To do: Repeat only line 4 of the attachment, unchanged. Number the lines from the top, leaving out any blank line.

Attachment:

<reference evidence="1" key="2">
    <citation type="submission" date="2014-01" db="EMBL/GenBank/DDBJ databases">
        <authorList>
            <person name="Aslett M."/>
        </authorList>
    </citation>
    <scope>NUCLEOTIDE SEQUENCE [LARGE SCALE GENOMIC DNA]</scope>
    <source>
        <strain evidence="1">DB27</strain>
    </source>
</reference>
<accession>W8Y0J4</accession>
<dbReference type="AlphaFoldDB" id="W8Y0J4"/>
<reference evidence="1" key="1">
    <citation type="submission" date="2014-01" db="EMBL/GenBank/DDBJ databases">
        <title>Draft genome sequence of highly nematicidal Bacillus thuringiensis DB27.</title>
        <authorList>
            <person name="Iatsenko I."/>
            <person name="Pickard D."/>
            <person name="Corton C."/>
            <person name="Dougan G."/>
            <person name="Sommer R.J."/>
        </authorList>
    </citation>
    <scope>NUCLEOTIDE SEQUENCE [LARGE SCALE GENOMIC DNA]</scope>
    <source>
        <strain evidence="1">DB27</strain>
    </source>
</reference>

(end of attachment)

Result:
            <person name="Aslett M."/>